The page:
clash royale hack pixel gun 3d hack mobile legends
HomeAbout Billiards DigestContact UsArchiveAll About PoolEquipmentOur AdvertisersLinks
Tips & shafts
By George Fels
Consulting Editor George Fels has been writing for Billiards Digest since 1980, and his "Tips & Shafts" column is usually our readers' first stop when they crack open the magazine. For better or worse, pool has been his only mistress for 40-plus years.

• September 2017
• August 2017
• July 2017
• June 2017
• May 2017
• April 2017
• March 2017
• February 2017
• January 2017
• December 2016
• November 2016
• October 2016
• September 2016
• August 2016
• July 2016
• June 2016
• May 2016
• Apr 2016
• Mar 2016
• Feb 2016
• Jan 2016
• December 2015
• November 2015
• October 2015
• September 2015
• August 2015
• July 2015
• June 2015
• May 2015
• April 2015
• March 2015
• February 2015
• January 2015
• October 2014
• August 2014
• May 2014
• March 2014
• February 2014
• September 2013
• June 2013
• May 2013
• April 2013
• March 2013
• February 2013
• January 2013
• December 2012
• November 2012
• October 2012
• September 2012
• August 2012
• July 2012
• June 2012
• May 2012
• April 2012
• March 2012
• February 2012
• January 2012
• December 2011
• November 2011
• October 2011
• September 2011
• August 2011
• July 2011
• June 2011
• May 2011
• April 2011
• March 2011
• February 2011
• January 2011
• December 2010
• November 2010
• October 2010
• September 2010
• August 2010
• July 2010
• June 2010
• May 2010
• April 2010
• March 2010
• February 2010
• January 2010
• December 2009
• November 2009
• October 2009
• September 2009
• August 2009
• July 2009
• June 2009
• May 2009
• April 2009
• March 2009
• February 2009
• January 2009
• October 2008
• September 2008
• August 2008
• July 2008
• June 2008
• May 2008
• April 2008
• February 2008
• January 2008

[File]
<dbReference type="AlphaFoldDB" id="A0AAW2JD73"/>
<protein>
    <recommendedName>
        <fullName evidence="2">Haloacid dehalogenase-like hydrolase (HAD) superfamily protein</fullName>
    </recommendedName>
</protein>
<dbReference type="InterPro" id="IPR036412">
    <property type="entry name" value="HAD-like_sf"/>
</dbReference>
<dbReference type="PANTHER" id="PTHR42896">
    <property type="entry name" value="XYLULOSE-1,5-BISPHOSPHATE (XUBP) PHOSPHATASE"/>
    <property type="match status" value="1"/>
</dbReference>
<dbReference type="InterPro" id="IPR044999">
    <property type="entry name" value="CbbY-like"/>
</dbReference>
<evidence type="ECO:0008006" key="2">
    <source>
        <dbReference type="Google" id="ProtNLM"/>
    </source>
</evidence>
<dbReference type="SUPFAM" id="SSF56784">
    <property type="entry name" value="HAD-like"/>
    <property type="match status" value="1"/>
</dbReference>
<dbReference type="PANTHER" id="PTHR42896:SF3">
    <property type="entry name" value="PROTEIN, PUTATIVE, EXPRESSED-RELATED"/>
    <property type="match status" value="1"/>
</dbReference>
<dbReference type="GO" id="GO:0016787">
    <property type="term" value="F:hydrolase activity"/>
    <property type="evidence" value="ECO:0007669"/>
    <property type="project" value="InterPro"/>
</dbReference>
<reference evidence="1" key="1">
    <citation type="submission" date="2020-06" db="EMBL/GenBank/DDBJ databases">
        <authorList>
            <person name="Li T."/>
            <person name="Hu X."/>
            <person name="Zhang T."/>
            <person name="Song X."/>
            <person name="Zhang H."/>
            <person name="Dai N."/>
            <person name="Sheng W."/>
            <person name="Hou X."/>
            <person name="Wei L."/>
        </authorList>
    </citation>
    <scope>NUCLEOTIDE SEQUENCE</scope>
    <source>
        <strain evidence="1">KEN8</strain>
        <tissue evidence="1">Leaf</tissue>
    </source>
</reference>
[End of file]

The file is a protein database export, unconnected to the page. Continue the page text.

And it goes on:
Best of Fels
March: Model Trains
March 2008
I DON'T KNOW if this was the case in your era, but in mine, when you got your first set of model trains for Christmas, your father and all your "uncles" - whether actual relatives or just friends whom you had to call that - swooped down and commandeered your wonderful trains for themselves. "No, don't touch that," they advised urgently as your fascinated fingers reached out for the transformer or, God forbid, the engine. "You'll get hurt." And on and on they would play with your new trains, all the while bearing the smiles of the recently lobotomized.

Pool has always been a similar perception for me: a kids' game where the adults have all the real fun. (Actually, the game was invented centuries ago for royalty, not kids, as an adaptation of lawn croquet. But how old were you when you learned to play? 30?) This year's Derby City Classic blurred the lines between the two considerably, notwithstanding that these days, just about everybody is a "kid" to me. There were more youngsters under 18 playing for fairly serious dough than ever before. Some bluenoses might find this lamentable, but I do not. Pool is what pool is, especially at the DCC, which is specifically structured to allow anyone to do anything legal that he or she cares to. If the highly visible cops who patrolled inside the hotel nightly had no problem with their gambling, why should anyone else?

For me, the most fascinating aspect of the '08 DCC by far anyway was Jay Helfert's innovation, The One-Pocket Challenge: players ponying up $50 each for five tries at breaking and running as many balls into a single corner pocket as possible, with cumulative score.

Among the world's finest 1-P players, only the immortal Efren Reyes failed to compete. (He is said to be having health problems, and does himself no favors in that regard by going around toothless. As he approaches his mid-50s, he cannot be expected to improve. But don't write him off just yet.) The roll call included names such as Joyner, Parica, Pagulayan, Hopkins, Deuel, Frost, and Schmidt - all players with whom you would avoid serious action as though it were the plague. And yet the seemingly innocuous format brought most of them to their knees.